What !' said 'Squire Broom, and never learn to read? You must go to school and learn to read, or how are you ever to know God's word?' Susan shall teach me to read,' said little Marten. 'Squire Broom promised him that he should come back in the summer, and see Susan; and little Marten tried to stop crying.

" When little Marten got to Ashford school, he was turned into a large stone hall, where about fifty boys were playing : he had never seen so many boys before, and he was frightened, and crept into a corner. They all got round him, and asked him a great many questions, which frightened him more: and he began to cry, and call for Susan. This set the boys laughing; and they began to pull him about, and teaze him.

“ Little Marten was a pretty child : he was very fair, and had beautiful blue eyes and red lips, and his dark brown hair curled all over his head : but he had always been very tender in his health ; and the kickings, and thumpings, and beatings he got among the boys, instead of making him hardy, made him the more sickly and complaining.

“ The boys used to rise very early; and, after they had been an hour in school, they played in the churchyard (for the school-room stood in the church-yard) till the bell rang to call them to breakfast. In the school. room there was only one fire-place, and the little boys never could get near it: so that little Marten used to be so numbed with cold in the mornings (for winter was coming) that he could scarcely hold his book; and his feet and hands became so swelled with chilblains, that, when the other boys went out to play, he could only creep after them. He was so stupified with cold that he could not learn: he even forgot his letters, though he had known them all when his mother was alive ; and, in consequence, he got several floggings. When his mother was living, he was a cheerful little fellow, full of play, and quick in learning : but now he became dull and cast down, and he refused to eat; and he would cry and fret if any one did but touch him. His poor little feet and hands were sore and bleeding with cold; so that he was afraid any one should come near to touch him.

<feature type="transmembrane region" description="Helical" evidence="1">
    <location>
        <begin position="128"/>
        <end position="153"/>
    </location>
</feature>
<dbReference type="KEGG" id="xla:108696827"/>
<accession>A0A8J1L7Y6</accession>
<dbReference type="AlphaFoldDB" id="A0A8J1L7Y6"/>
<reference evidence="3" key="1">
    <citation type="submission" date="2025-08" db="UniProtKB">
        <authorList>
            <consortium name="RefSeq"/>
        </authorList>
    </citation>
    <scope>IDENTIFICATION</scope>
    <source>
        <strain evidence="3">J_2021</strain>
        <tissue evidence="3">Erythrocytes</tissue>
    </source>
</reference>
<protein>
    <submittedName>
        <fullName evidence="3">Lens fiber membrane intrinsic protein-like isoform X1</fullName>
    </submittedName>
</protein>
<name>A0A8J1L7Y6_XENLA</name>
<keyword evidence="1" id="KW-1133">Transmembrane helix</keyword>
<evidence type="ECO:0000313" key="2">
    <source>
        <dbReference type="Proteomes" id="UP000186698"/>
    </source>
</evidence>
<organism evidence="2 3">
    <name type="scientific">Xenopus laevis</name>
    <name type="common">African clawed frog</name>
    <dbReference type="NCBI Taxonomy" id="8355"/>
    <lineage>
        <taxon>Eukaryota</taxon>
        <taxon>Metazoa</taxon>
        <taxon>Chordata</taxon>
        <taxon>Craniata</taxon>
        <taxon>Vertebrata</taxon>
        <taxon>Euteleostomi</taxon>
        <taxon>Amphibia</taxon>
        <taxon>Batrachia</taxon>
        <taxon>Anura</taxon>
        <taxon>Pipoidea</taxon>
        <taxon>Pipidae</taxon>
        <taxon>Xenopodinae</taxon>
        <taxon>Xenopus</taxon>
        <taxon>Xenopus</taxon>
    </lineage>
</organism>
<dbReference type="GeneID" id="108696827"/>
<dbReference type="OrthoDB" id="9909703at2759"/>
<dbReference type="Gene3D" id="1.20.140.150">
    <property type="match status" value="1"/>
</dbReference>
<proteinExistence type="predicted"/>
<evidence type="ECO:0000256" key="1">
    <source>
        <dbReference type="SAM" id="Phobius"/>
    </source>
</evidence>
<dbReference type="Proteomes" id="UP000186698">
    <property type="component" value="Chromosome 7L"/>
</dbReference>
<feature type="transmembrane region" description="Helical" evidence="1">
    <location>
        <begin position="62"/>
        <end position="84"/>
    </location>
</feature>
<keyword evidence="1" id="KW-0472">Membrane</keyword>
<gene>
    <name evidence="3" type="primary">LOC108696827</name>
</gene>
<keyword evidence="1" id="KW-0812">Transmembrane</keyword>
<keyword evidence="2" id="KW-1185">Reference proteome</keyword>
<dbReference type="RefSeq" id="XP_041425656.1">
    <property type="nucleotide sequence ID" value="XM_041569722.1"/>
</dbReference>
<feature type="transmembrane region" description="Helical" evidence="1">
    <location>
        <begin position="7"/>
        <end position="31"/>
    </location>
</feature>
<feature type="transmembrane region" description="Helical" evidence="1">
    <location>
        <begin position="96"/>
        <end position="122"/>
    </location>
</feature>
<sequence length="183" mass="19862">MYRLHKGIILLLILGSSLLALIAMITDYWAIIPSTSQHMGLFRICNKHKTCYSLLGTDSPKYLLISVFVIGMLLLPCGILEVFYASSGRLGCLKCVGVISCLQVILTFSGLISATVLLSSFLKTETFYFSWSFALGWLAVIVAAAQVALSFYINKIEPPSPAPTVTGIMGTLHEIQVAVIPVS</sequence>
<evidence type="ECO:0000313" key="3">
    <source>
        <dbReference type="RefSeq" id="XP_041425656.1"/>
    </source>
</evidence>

" As the winter advanced, it became colder and colder; and little Marten got a very bad cough, and grew very thin. Several people remarked to the schoolmaster, • Little Marten is not well: he gets very thin.' 'Oh!